New York Times

Stubborn Fire in the Cellar of 679 Broadway---One Man in the Hospital
For two hours last evening firemen fought a fire in the sub-cellar of the five-story building 679 Broadway, adjoining the Broadway Central Hotel. Dense, stifling smoke filled the basement and sub-cellar of the structure, and many of the firemen were overcome. One of them was taken to St. Vincent's Hospital, but the others soon recovered and remained on duty

The damage will probably exceed $50,000. The first floor, basement, and sub-cellar of the building are occupied by Rosenshine Brothers, dealers in millinery goods, flowers, and feathers.

When the firemen, with sledge hammers, had smashed the iron doors and vault lights of the cellar, they were met by such a rush of smoke and hot air that they were driven back. It was impossible to enter the cellar, and the firemen were compelled to fight the flames from the street with cellar pipes. When Chief McGill of the Third Battalion came, he ordered a second alarm sounded.

Lines of hose were carried through the adjoining building to the rear of the cellar, and for over an hour water was pumped into the cellar and deep sub-cellar before the firemen could enter.

Then it was that the firemen suffered from the heated air and smoke. They could remain in the sub-cellar only a short time and were frequently relieved, coming up thoroughly exhausted. Chief McGill was one of the first to succumb, but he recovered soon after reaching the open air. Capt. Fisher of Engine No. 25 had taken a line into the rear of the first floor of the building, where the smoke was also very dense. Their position became so dangerous that they were compelled to back out. All his men escaped safely but Fireman Charles Adams, who became bewildered and lost his way. It was some minutes before he was missed, and then a rescue party was formed. Adams was found lying unconscious on the floor. He recovered partially and was taken to St. Vincent's Hospital. Among the other firemen who were overcome were Capt. Meagher and Firemen William Cullen, George Winters, and Thomas P. Gibney of Hook and Ladder Company No. 3, and Fireman William Hammond of Engine No. 20.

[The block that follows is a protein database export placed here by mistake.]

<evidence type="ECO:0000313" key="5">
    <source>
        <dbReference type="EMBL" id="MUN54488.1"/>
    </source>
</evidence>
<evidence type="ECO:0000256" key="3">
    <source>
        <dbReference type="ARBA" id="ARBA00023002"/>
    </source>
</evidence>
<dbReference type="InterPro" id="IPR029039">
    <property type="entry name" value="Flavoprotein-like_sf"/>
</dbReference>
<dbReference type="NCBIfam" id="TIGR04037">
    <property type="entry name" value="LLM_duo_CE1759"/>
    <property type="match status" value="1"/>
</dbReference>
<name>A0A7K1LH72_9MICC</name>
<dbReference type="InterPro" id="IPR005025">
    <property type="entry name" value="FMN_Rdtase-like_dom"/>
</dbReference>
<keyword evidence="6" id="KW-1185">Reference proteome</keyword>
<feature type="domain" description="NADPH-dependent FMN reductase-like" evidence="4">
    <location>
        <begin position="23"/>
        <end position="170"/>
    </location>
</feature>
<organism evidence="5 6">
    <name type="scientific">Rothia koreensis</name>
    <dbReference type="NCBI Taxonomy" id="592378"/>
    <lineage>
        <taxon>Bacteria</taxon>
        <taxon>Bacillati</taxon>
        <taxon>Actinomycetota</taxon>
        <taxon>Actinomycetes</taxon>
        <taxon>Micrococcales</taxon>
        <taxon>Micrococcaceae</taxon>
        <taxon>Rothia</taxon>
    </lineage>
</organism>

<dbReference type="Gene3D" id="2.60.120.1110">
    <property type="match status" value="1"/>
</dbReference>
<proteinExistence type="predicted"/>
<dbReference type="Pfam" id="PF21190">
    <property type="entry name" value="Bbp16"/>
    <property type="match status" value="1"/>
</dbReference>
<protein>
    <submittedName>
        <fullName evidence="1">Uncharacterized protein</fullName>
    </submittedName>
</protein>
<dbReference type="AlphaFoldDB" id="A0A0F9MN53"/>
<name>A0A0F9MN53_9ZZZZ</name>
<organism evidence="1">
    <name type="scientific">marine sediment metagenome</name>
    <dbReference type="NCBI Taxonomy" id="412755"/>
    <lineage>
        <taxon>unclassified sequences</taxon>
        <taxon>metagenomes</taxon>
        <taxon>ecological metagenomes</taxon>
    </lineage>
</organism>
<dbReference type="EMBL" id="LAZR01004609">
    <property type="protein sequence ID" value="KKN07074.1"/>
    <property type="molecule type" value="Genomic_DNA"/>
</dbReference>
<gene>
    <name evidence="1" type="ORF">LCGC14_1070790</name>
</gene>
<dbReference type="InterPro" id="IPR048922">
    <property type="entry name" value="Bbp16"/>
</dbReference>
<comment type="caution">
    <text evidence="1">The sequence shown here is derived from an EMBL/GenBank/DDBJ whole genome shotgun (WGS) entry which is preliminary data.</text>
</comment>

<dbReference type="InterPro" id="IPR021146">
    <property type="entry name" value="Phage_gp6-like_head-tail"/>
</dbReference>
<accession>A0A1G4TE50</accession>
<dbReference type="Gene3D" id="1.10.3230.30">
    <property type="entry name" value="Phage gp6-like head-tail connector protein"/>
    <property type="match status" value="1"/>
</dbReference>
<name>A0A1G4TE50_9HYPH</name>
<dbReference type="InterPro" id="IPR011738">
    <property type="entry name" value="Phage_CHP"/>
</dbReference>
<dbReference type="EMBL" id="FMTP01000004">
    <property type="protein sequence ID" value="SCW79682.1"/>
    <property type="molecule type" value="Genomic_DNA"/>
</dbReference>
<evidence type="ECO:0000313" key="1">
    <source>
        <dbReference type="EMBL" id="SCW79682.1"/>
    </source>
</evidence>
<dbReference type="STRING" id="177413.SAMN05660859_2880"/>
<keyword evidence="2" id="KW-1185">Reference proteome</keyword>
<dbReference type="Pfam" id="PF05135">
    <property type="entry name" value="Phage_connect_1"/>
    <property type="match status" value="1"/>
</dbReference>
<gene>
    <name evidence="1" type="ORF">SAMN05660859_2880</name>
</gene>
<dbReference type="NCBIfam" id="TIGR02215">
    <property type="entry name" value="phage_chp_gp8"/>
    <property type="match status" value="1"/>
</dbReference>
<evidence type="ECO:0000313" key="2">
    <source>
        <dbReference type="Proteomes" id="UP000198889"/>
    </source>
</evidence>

It was not until 8 o'clock that Chief Bonner, who had assumed charge of the fire, announced that it was under control. The flames had been confined to the basement and sub-cellar and a portion of the first floor. Rosenshine Brothers claimed to carry a stock valued from $50,000 to $60,000, and their loss will doubtless reach $40,000. They are only partially insured.

The other occupants of the building are Morris Newberger & Sons, clothing manufacturers; Kirschbaum Brothers, manufacturers of pants; Sol. Weil, suits; Rauch, Segal & Co., manufacturers of suits, and A. Levy, manufacturer of children's wear. The damage to the goods in the upper floors of the building is entirely by smoke, and will reach probably $10,000. The damage to the building can be repaired for $1,500. The stock of Topping, Maynard & Hobron, hat manufacturers at 677 Broadway, was damaged by smoke and water $5,000.

A great deal of smoke found its way into the hotel adjoining, but the building was at no time in danger, and there was very little excitement among the guests.

Broadway cable cars were blocked for nearly two hours. As soon as practicable, Chief Bonner had the lines of hose crossing Broadway taken up. Traffic was resumed at 3:15.

The cause of the fire could not be ascertained. The store was closed at 6 o'clock and all the employes left at that hour. Twenty minutes later the fire was discovered.

Related Biographies:

George Rosenshine


Mark Baber


Encyclopedia Titanica (2004) FIREMEN OVERCOME BY SMOKE (New York Times, Tuesday 7th November 1893, ref: #3583, published 26 August 2004, generated 13th April 2021 02:16:57 PM); URL :